I don’t much follow baseball anymore but I grew up a Cubs fan and being a Cubs fan in the late 70s and early 80s meant finding a particular player to root for and hoping he’d avoid injury and win a league-wide honor because those teams stunk (in the words of former Cubs manager Lee Elia, I was a “real Chicago fuckin’ fan“). The Cubs famously have an institutional proclivity to trade its best players (see Brock, Lou), so all the players I liked would eventually get traded:  Rick Monday, Bill Madlock, Dave Kingman, Manny Trillo, Bruce Sutter, all traded. One of the guys the Cubs got back in the Rick Monday trade, amazingly, was an up-and-coming star, Bill Buckner. He played 7 seasons for the Cubs and when he got traded early in his eighth season with the team, I was okay with it. Here was a guy who would have to go through hours of preparation before every single game because of a bum ankle, who spent his best playing years with an awful organization (he won the batting title in 1980; from 1977-1983, the Cubs had 486 wins and 589 losses), and I hoped he’d have better luck in Boston. He did–until he didn’t.

I won’t rehash his famous error in the 1986 World Series, other than to quote from Allen Barra, who dispenses with the notion that Buckner’s error lost the series:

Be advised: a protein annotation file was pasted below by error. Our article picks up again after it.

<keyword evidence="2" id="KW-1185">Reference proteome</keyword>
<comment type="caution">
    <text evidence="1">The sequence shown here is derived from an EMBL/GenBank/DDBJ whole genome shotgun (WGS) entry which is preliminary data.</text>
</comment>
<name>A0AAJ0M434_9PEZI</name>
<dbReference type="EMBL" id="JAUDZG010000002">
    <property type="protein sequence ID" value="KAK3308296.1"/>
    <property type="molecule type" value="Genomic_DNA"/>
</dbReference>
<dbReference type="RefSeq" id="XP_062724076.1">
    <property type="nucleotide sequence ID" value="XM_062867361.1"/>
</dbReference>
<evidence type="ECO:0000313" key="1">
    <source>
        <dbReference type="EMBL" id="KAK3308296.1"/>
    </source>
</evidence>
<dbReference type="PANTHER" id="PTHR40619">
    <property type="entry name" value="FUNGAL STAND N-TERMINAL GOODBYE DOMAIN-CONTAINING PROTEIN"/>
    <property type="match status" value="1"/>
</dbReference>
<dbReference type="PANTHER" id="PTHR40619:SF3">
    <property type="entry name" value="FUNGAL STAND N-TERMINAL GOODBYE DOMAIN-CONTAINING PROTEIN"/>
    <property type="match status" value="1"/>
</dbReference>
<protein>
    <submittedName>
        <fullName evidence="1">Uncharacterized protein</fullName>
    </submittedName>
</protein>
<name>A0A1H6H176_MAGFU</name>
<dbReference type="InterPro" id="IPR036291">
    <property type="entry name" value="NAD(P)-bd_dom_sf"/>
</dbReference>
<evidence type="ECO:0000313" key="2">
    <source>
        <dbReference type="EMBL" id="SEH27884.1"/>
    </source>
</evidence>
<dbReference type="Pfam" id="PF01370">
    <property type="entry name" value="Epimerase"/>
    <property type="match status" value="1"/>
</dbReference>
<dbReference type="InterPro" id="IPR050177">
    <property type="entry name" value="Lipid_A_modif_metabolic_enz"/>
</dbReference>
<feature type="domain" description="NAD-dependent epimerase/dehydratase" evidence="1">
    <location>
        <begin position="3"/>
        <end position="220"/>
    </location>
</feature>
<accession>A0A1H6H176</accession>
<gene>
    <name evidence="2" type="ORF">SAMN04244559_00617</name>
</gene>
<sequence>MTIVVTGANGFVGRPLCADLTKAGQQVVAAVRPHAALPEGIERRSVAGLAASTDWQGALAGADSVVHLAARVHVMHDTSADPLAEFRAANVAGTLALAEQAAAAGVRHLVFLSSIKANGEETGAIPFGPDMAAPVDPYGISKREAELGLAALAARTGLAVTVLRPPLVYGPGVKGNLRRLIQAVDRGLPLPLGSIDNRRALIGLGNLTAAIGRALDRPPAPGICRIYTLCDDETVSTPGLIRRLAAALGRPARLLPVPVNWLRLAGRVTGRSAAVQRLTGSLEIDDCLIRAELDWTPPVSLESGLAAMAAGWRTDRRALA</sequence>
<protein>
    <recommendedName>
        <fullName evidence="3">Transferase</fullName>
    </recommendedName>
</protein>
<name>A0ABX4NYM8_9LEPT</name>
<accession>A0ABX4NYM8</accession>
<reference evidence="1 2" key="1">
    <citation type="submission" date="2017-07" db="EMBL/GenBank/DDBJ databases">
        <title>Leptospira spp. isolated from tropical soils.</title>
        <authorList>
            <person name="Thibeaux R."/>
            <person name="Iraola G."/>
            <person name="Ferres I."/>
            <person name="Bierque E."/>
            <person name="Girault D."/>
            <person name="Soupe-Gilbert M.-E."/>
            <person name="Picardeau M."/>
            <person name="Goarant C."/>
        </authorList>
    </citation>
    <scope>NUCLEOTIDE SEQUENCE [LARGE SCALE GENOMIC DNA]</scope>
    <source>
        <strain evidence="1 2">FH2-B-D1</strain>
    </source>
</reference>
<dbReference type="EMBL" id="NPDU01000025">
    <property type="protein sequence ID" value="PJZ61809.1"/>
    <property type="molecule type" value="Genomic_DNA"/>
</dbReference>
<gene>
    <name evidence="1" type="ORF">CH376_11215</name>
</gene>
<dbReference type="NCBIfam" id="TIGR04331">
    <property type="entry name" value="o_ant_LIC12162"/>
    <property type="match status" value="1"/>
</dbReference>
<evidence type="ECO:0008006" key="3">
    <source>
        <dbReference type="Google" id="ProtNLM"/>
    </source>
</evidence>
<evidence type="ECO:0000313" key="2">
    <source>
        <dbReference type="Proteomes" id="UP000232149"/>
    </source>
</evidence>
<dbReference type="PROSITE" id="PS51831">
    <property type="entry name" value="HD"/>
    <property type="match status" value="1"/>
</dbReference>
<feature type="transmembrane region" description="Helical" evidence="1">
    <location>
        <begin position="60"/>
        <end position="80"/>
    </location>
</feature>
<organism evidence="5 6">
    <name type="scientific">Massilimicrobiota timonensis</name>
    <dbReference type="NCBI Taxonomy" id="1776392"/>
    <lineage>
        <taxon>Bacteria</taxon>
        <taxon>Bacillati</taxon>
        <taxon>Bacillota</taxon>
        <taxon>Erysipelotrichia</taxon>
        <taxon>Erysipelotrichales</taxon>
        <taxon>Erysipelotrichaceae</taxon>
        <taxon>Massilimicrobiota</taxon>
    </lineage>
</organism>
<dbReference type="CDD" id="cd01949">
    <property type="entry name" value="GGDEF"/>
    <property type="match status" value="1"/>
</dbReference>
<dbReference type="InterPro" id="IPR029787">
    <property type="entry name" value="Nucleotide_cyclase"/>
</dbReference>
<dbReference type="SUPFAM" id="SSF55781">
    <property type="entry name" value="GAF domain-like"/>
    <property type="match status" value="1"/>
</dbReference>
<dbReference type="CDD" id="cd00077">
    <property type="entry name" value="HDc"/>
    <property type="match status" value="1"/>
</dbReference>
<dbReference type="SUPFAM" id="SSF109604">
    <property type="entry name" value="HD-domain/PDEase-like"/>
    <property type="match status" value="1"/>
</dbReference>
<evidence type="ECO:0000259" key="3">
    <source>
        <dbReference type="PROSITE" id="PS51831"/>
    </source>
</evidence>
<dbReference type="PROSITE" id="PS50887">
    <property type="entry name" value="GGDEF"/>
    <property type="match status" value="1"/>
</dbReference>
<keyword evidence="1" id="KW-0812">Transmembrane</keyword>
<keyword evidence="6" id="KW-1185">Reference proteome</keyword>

But Buckner’s error did not lose the championship for the Red Sox; it didn’t even lose Game 6 for them — the Red Sox had already blown their two-run lead. Two nights later, with another chance at the ring, Boston lost 8-5.

(Buckner, incidentally, had two hits in four at-bats and scored a run in Game 7.)

The Red Sox released Buckner the next season.

Generally, people have come around and don’t blame Buckner for losing the series. Red Sox Nation even came around in 2008 when fans at Fenway Park gave him a four minute standing ovation (presumably the unfurling of the World Series banner from the previous season made for a forgiving crowd).

Larry David has even done his part to repair Buckner’s reputation:

Now Buckner is 62 years old and it’s the Cubs’ turn to do be right by him. They just hired Buckner to be a minor league hitting coach for the upcoming season.


Derek Bridges lives in New Orleans, trading in words and pictures. A carpetbagger of long standing, he grew up in the top right corner of IL and later went to college in the middle cornfield part. He has also lived in MS and FL, for educational purposes only, and was diasporized for a time in TX.

Leave a Reply